In a world with global competition at its greatest peak, businesses are forced to rethink ways to maintain a competitive advantage in their industry. Even the largest brands realize they are at risk in this new economy, as many struggle to address huge issues that can make or break an organization like leadership, recruiting and retaining top talent, and driving constant innovation to keep up with long time competitors and quickly growing, highly adaptive startup companies. The necessity to solve these problems quickly and effectively is putting the spotlight back on the importance of learning within a company, and showing us that having a strong learning culture at your organization is one of the most important indicators for future success.
Jack Makhlouf, a learning expert and Chief Learning Architect at eLearning Mind, has known this to be true for years, and created a new type of learning methodology helping large organizations revamp and strengthen their internal learning culture through a different approach to eLearning. Mr. Makhlouf and his company use what they call "neurolearning" to help companies make learning fun and meaningful for their employees, allowing them to grasp the importance of training materials and apply it to their daily work which fosters higher engagement and contributes to a workforce that is more knowledgeable and drive innovative solutions to companies top challenges.
"eLearning has generated a negative connotation, and it's time to change that and make learning fun and meaningful again in a way that speaks to learners in this digital age," says Makhlouf.
So what is the secret recipe to this new type of learning methodology? I sat down with Mr. Makhlouf to find out what neurolearning is, and why it's so successful in helping their clients achieve the results they are seeking to foster a strong competitive edge.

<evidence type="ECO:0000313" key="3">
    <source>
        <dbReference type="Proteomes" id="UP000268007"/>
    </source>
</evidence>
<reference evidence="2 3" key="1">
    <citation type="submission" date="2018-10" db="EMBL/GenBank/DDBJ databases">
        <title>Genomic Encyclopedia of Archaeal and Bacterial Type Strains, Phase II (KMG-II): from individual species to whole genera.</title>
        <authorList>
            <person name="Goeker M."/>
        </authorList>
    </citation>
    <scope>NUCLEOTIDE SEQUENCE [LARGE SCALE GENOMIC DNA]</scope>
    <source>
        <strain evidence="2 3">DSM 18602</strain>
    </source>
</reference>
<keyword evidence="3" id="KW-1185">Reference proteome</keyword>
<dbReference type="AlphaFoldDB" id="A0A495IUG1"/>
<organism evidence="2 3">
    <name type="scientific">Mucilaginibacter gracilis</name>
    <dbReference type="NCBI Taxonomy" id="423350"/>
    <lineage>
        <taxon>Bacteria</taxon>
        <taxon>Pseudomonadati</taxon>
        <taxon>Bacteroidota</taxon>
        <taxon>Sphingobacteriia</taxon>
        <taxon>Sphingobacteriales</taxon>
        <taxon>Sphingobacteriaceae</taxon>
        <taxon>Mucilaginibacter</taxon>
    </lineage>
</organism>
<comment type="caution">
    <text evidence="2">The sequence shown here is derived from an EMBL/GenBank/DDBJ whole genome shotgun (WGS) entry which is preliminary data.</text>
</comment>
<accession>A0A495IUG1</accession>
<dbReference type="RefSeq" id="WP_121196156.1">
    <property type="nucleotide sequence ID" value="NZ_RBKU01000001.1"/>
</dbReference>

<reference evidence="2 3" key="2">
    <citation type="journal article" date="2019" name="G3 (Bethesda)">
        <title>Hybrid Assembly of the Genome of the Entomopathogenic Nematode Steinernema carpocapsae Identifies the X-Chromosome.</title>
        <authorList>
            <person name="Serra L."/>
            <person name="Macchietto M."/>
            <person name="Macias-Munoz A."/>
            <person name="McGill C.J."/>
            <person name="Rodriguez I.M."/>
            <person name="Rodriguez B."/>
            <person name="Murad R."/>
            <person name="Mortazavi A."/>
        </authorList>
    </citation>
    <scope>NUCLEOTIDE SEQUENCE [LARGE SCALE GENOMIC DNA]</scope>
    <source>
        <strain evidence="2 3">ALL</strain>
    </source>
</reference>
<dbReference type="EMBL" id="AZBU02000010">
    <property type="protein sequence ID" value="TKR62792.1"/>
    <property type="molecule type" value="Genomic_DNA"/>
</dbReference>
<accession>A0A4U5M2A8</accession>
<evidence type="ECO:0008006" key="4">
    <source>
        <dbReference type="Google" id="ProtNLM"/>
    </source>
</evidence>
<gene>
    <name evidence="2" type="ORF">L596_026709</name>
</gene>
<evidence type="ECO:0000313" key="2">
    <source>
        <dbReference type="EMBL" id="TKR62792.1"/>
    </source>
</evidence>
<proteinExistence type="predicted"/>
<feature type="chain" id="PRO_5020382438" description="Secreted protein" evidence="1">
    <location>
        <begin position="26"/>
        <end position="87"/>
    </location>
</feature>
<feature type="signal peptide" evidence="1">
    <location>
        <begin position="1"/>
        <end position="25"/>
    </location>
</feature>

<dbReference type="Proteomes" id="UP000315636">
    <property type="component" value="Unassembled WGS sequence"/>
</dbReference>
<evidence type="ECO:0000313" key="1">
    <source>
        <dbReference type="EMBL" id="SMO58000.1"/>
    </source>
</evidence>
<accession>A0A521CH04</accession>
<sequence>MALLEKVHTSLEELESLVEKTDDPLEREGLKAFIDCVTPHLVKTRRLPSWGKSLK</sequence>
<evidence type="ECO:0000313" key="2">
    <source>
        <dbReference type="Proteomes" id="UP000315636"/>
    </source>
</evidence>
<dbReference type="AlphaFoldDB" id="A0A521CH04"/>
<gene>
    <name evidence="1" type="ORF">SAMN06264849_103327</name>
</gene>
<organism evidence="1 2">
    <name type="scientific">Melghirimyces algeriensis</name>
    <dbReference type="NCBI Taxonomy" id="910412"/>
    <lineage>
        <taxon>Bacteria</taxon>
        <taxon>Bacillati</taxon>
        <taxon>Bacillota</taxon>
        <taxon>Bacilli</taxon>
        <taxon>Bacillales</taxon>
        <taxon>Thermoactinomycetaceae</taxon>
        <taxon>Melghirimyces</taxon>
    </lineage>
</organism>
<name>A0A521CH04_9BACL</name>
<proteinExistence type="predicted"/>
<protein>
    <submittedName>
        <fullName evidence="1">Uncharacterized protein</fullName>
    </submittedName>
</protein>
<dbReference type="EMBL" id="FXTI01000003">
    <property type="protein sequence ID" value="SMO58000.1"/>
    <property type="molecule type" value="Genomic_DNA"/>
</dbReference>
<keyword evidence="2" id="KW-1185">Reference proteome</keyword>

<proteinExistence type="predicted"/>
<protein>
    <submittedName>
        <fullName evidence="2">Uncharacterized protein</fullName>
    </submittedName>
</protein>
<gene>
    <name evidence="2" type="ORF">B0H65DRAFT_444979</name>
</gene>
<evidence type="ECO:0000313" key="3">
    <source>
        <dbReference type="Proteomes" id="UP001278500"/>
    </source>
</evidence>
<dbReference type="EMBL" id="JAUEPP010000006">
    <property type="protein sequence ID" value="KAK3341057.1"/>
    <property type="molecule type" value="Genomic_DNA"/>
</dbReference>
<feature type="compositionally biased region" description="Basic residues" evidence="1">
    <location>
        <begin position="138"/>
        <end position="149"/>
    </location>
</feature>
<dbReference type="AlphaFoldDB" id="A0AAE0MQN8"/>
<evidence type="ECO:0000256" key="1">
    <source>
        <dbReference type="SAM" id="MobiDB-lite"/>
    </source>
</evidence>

Q: What is neurolearning and why is it different from the current learning approaches and methodologies out there?
Jack: "One of my favorite quotes talks about how the best new ideas are really just two old ideas meeting for the first time. I have a strong background and passion for neuroscience, which has told us for a while that learning experiences are more impactful and information is retained when a learner is cognitively engaged with a learning experience. The true key to cognitive engagement is the quality of the content you are interacting with. It's the same reason why hardcore gamers actually have greater cognitive function than many of us, and the same reason you can sit through a 90 minute movie, and remember every character's name, the entire storyline, and even some direct quotes from the script. What we discovered at eLearning Mind is the recipe to harnessing cognitive engagement, which we call neurolearning.
Think of neurolearning as visually stunning digital learning experiences that are rooted in modern brain science. Basically, it's fun, looks great, and you learn something from it. Why our methodology is different from others out there is rooted in our deep understanding and knowledge of user experience design, neuroscience, and learning, and understanding how to tweak the basic recipe to align with each company's unique needs and goals. It works because it is designed for the way our brains take in, learn, and store information, and can take a company's training from being seen as irrelevant and boring, to fun, interesting, and impactful."
Q: You said that neurolearning has a basic "recipe". What is it?